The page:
From 2003 through 2013, real growth averaged almost 5% per year, despite a slight contraction in 2009 that resulted from the global financial crisis. Growth slowed to 2% in the last five years.
It’s prosperity is hailed by conservative commentators. The Heritage Foundation says: “Chile’s economic freedom score is 75.4, making its economy the 18th freest in the 2019 Index. Its overall score has increased by 0.2 point, with increases in labor freedom, business freedom, and monetary freedom offsetting a steep decline in judicial effectiveness. Chile is ranked 3rd among 32 countries in the Americas region, and its overall score is above the regional and world averages.”
There is a strong tradition of music, poetry, art, artisan products, and literature. Chileans support museums, art galleries, outdoor fairs, and libraries that maintain these traditions. Folk music traditions are pervasive. Chile is proud of its two Nobel Prize winners in literature, Pablo Neruda and Gabriela Mistral.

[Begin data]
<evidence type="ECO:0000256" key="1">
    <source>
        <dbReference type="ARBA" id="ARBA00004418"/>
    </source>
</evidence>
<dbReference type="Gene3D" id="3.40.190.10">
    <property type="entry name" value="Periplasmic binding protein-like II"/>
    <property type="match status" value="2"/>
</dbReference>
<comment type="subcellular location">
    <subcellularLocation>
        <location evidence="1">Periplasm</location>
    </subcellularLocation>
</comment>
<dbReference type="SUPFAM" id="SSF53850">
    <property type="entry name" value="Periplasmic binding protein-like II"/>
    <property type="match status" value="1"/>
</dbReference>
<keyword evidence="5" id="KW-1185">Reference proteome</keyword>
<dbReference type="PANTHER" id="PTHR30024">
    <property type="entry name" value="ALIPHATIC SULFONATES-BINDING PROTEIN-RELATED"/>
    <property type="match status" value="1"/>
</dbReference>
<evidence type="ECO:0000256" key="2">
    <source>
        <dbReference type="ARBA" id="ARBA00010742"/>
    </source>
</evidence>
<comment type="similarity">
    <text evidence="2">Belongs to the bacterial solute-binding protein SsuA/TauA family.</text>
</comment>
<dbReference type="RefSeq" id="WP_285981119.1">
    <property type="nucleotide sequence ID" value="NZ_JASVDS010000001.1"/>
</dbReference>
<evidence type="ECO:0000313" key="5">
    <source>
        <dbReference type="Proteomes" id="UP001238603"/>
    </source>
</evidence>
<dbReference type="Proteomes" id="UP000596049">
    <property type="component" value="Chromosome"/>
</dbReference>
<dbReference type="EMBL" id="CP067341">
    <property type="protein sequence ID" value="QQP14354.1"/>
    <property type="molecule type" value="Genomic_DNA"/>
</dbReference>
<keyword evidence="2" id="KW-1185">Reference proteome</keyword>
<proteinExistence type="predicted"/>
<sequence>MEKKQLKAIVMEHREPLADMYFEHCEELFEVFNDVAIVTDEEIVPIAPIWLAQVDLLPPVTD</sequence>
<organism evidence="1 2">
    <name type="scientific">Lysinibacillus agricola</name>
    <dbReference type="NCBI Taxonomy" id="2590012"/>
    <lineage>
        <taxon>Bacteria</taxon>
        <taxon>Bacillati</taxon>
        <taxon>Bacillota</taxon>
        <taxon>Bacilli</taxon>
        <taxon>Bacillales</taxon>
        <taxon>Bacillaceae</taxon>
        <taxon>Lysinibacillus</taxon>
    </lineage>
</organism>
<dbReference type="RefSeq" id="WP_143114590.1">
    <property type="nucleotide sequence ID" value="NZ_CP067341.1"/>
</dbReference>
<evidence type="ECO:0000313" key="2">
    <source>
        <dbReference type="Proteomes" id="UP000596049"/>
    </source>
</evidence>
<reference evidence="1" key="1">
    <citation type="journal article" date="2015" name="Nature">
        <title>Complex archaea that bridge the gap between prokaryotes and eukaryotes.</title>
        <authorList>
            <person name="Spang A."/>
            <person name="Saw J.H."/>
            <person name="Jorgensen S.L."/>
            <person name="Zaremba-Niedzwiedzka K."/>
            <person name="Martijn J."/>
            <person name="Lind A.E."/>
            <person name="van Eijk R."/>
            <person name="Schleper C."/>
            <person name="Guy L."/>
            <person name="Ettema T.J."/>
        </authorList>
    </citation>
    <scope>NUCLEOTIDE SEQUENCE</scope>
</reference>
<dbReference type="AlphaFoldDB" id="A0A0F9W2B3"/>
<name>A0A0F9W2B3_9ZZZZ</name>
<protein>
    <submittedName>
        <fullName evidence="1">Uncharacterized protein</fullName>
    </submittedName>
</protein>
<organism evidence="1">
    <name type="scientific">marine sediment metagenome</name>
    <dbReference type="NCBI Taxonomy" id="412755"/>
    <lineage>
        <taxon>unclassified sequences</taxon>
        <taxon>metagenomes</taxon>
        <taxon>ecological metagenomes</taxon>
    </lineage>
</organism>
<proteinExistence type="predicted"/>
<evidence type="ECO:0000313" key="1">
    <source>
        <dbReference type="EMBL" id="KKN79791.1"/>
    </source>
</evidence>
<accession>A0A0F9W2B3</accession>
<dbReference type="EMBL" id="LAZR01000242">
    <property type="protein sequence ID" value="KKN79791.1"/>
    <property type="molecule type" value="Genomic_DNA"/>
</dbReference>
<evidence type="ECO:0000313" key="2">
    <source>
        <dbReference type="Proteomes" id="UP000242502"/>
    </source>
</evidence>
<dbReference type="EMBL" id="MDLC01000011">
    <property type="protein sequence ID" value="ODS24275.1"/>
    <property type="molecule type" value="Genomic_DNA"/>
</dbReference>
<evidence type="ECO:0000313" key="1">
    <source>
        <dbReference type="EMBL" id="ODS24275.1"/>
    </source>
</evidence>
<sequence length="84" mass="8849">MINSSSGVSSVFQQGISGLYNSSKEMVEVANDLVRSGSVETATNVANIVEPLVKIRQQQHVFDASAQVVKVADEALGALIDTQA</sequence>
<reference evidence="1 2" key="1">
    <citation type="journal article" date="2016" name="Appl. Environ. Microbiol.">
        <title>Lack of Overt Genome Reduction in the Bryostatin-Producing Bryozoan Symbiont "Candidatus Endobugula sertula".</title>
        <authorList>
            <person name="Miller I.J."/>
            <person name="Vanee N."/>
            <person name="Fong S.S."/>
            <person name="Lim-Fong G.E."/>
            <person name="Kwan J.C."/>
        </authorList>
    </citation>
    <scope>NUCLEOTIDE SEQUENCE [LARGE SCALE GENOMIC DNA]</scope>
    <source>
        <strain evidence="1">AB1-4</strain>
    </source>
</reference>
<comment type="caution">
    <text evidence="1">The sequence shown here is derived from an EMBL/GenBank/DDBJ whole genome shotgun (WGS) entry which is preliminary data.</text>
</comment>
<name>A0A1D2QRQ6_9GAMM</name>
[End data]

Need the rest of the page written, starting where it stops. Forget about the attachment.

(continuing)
A History of Political Swings from Left to Right and Back
For 20 years, the country was governed by a center-left coalition, which came to an end in 2010. Conservatives took power from 2010-2014, and the left coalition resumed power in 2014. Pinera came back to power for the right in 2017.
From 1973 – 1990 Pinochet ruled as a right wing dictator of the country. Much has been written about this traumatic period in the Country’s history.
American government worried for years about the ascendancy of communism in Chile. This worry reached a zenith when Salvatore Allende was elected as a socialist in 1970.
Chile was a seesaw politically for years. During World War II, the government veered left, attempting to emulate the social policies of FDR in America.
Chile has struggled to maintain a kinder and gentler face to the world. With Pinochet, the country endured 17 long years of brutal dictatorship. This was followed by 20 years of center-left leadership. Then, the country elected a far right candidate, followed by a return of the center-left. All the while, Chile was growing economically, thanks to the implementation of economic theories attributed to Milton Friedman and economics form the University of Chicago. He actually visited Chile in 1975.
For all of his brutality, Pinochet is credited with instituting the economic reforms that set Chile on the course it enjoys to this day.